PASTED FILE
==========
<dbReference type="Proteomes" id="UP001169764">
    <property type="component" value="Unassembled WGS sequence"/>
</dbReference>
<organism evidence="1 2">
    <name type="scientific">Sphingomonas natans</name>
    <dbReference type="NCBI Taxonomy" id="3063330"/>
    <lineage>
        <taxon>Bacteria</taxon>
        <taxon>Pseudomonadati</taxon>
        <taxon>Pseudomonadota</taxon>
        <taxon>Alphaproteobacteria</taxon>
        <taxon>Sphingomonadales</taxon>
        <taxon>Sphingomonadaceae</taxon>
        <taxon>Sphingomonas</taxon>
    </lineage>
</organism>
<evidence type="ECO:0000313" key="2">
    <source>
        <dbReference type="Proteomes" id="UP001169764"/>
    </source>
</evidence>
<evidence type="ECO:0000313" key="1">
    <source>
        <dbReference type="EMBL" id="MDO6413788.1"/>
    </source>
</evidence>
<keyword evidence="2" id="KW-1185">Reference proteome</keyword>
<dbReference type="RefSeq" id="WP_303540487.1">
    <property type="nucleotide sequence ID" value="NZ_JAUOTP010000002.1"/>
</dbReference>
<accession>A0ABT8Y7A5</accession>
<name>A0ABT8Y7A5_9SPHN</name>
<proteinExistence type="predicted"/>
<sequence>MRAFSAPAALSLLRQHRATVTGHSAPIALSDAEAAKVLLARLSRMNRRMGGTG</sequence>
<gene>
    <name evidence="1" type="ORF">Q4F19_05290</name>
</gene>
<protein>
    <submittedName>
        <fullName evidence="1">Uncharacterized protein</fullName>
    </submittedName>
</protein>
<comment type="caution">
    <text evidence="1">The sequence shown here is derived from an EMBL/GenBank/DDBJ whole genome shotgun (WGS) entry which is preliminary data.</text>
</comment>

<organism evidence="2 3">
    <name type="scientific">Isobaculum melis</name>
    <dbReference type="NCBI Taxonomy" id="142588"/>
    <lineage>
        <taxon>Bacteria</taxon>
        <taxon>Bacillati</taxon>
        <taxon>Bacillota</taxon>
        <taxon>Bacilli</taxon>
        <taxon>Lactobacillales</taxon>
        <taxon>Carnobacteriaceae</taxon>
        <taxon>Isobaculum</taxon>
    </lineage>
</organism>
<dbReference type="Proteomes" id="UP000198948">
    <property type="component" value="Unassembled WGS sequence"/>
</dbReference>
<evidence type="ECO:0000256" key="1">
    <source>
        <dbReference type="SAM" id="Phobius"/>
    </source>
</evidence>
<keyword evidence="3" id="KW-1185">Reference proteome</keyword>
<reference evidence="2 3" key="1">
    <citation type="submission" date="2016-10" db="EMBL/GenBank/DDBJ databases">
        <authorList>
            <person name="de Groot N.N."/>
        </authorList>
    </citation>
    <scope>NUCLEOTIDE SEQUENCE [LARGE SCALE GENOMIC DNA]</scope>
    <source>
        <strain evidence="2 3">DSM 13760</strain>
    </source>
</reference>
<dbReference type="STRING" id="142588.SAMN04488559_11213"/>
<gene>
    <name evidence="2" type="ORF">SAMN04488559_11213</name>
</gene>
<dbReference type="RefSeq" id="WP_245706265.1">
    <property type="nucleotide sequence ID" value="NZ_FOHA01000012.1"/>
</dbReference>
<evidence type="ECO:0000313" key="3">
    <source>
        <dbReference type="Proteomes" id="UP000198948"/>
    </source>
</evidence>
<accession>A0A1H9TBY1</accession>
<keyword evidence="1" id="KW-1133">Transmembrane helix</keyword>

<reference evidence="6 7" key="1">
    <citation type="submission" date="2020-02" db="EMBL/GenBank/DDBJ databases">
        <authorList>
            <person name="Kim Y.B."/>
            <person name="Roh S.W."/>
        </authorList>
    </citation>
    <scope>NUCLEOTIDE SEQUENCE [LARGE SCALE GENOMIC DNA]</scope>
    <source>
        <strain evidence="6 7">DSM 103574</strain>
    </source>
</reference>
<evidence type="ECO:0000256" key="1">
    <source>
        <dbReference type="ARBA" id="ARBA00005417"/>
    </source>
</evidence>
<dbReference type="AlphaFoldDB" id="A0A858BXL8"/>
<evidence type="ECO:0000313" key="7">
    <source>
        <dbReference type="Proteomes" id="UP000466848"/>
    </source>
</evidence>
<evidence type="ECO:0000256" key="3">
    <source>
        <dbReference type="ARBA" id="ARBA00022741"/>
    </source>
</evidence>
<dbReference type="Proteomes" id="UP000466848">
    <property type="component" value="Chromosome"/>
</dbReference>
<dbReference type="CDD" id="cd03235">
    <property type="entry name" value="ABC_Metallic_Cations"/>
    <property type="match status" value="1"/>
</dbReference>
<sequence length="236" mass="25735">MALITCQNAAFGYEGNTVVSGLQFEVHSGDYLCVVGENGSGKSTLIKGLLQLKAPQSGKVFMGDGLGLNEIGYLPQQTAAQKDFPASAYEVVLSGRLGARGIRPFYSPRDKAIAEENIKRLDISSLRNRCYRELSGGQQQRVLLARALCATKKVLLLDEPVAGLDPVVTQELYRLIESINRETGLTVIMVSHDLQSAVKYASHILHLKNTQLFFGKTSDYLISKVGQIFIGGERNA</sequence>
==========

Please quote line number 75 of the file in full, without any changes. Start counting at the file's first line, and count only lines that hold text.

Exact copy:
    <source>